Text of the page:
Homily – August 4, 2013

The lessons of today’s scripture are so evident. We know we can’t take anything with us when we die. We know we’ve never seen a Brink’s truck following a hearse. Yet we are surrounded by voices telling us to shop, shop, and shop. The message is accumulate. Our success, our worth is measured by what we possess whether it is big full barns, bank accounts or successful investment portfolios.

I had a funeral a number of years ago. It was for a C and E Catholic – Christmas and Easter. A nephew gave a eulogy at the Mass. He told of his uncle’s career in the construction business and all the projects in which he was involved and all the properties he owned. He’d built up his own little empire. He was so proud of his uncle’s accomplishments. When we arrived at the grave site I thought, ‘the only real estate he owns now is this 6x6x4 hole in the ground.’ I made the judgment his life wasn’t about storing up treasurers in heaven.

Today’s parable was the result of the request of someone in the crowd asking Jesus “tell my brother to divide the family inheritance with me.” You know, there is nothing like a will to divide a family and bring out the worst in people.

We’re all familiar with today’s gospel. It brings us up short. We know that our worth does not consist in an abundance of possessions. Our worth depends on our own sense of integrity before God and others. We all know that but do we know that?

We’ve all heard the questions: do you own the car or does the car own you? Do you own the cottage or does it own you? Do you own the business or does the business own you?

We are rich, maybe someday we will have money.

The rich fool is a man who lived his life without reference to God and was caught in the toils of futility and meaninglessness. He lived his life as if God didn’t exist. He was the centre of his whole world.  God blessed him with this great harvest. What was he to do? Being a good business man he looked ahead. He’d build bigger barns and play the options. If he was lucky maybe next year’s crop would fail and he could make a big profit off his bunker crop. He lived his life without reference to God or his neighbours. His life was all about himself. When he asked himself the question ‘what shall I do with this windfall’ it never enters his mind to say “I will feed the hungry, I will open my barns and call in all the poor. I will imitate Joseph in proclaiming my good will toward everyone. I will issue the generous invitation: ‘Let anyone who lacks bread come to me. You shall share, each according to need, in the good things God has given me.’”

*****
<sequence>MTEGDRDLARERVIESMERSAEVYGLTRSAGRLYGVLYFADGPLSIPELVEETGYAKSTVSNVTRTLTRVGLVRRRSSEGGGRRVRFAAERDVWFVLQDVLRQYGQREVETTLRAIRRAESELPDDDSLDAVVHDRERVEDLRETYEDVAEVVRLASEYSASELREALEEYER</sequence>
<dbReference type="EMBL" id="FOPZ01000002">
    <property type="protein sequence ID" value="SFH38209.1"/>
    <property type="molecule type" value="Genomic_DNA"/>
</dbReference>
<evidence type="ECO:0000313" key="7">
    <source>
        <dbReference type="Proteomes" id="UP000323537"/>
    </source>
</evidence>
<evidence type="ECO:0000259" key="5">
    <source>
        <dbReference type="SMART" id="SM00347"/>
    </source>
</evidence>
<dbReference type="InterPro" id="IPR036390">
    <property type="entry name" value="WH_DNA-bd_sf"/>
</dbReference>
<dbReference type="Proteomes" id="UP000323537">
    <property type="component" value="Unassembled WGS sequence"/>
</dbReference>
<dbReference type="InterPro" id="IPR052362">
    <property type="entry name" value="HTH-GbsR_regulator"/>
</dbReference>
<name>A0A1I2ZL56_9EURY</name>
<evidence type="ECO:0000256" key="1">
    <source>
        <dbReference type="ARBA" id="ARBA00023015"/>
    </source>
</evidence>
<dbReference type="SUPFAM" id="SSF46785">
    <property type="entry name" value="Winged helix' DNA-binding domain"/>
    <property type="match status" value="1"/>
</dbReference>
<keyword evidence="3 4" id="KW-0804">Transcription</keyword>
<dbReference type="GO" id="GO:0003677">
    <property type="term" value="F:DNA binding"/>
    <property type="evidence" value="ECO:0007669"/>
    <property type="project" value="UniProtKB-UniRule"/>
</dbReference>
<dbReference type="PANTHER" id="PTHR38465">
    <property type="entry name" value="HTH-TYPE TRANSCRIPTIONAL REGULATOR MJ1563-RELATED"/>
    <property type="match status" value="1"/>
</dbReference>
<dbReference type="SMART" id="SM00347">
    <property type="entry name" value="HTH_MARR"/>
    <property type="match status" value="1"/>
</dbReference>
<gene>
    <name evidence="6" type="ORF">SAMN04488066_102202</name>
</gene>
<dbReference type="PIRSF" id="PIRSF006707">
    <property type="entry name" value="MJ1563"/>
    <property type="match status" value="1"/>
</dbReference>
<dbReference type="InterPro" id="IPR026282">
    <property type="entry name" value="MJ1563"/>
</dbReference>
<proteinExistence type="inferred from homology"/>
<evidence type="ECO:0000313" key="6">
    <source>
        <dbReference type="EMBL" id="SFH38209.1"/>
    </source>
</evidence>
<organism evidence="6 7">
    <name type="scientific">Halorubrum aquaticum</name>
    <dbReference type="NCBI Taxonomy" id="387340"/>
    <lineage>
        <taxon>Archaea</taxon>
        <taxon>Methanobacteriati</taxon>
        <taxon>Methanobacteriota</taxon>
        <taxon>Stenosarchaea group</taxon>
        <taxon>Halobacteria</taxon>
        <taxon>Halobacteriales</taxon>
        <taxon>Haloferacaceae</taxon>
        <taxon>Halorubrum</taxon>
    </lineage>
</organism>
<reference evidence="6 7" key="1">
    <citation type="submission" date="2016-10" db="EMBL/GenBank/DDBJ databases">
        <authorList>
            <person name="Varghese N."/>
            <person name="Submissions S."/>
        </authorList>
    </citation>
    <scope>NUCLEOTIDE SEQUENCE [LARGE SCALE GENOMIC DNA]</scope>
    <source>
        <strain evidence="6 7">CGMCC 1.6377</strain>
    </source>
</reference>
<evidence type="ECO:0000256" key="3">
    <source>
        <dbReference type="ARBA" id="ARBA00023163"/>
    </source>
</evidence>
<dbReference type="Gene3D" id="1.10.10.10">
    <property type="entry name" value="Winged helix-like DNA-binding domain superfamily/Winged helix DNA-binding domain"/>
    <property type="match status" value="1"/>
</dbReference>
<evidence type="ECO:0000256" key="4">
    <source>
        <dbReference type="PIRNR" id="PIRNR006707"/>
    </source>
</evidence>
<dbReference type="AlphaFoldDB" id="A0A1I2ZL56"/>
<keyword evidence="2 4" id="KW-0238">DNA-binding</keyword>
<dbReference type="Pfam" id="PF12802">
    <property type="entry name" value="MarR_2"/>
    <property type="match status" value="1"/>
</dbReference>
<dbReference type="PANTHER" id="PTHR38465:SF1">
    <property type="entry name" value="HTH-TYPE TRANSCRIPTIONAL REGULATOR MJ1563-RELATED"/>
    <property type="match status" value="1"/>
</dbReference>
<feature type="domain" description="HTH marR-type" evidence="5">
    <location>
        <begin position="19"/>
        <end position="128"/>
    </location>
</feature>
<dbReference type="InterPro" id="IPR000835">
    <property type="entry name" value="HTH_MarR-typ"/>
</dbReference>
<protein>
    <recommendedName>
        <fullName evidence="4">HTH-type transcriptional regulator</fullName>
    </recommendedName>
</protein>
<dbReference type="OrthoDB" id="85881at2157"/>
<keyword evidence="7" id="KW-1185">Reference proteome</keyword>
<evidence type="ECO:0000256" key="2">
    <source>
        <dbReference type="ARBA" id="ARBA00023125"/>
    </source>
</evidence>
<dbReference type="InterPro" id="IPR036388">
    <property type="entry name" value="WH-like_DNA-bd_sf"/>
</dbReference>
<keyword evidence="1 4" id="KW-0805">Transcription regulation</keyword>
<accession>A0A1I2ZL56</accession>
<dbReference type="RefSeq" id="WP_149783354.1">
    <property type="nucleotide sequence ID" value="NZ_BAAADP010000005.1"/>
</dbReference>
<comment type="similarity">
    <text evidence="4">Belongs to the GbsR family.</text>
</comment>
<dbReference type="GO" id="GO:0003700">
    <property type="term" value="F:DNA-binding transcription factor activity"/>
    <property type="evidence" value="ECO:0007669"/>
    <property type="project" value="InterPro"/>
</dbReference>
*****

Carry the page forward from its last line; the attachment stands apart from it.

Someone wrote these very wise words to help us as we reflect on today’s parable; ‘first, it is good to avoid a number of things: To begin with, we must never idealize poverty and see wealth as a bad thing in itself. God is rich, not poor, and heaven will not be a place of poverty. Poverty is something to be overcome, eradicated. The poor don’t enjoy being poor.’

I heard this story a long time ago, it is a bit corny but its message is for real. A newly married couple were out for a walk one evening and friends of theirs drove by in a classy new car. They waved to each other. The young husband, who could barely make ends meet, said to his wife, “just you wait, one day we’ll be rich too.” She replied, “honey we are rich maybe someday we will have money.”

Think of this, good people: we are rich with or without money.

Look at our spouse, look at our children, look at a trusted friend – we are rich. Think of our own health, our ability to walk, go to work, see, talk, remember – we are rich. Think of the faith we share knowing we are loved unconditionally for all our faults and failings. We are rich. These are the realities that are the sources of our wealth. Maybe someday we will have money.

Whatever shape or form our riches take may we always remember that they are meant to be shared with those who have less. We are to open the doors of our own full barns and share our blessings with others. In that way we will be rich before God.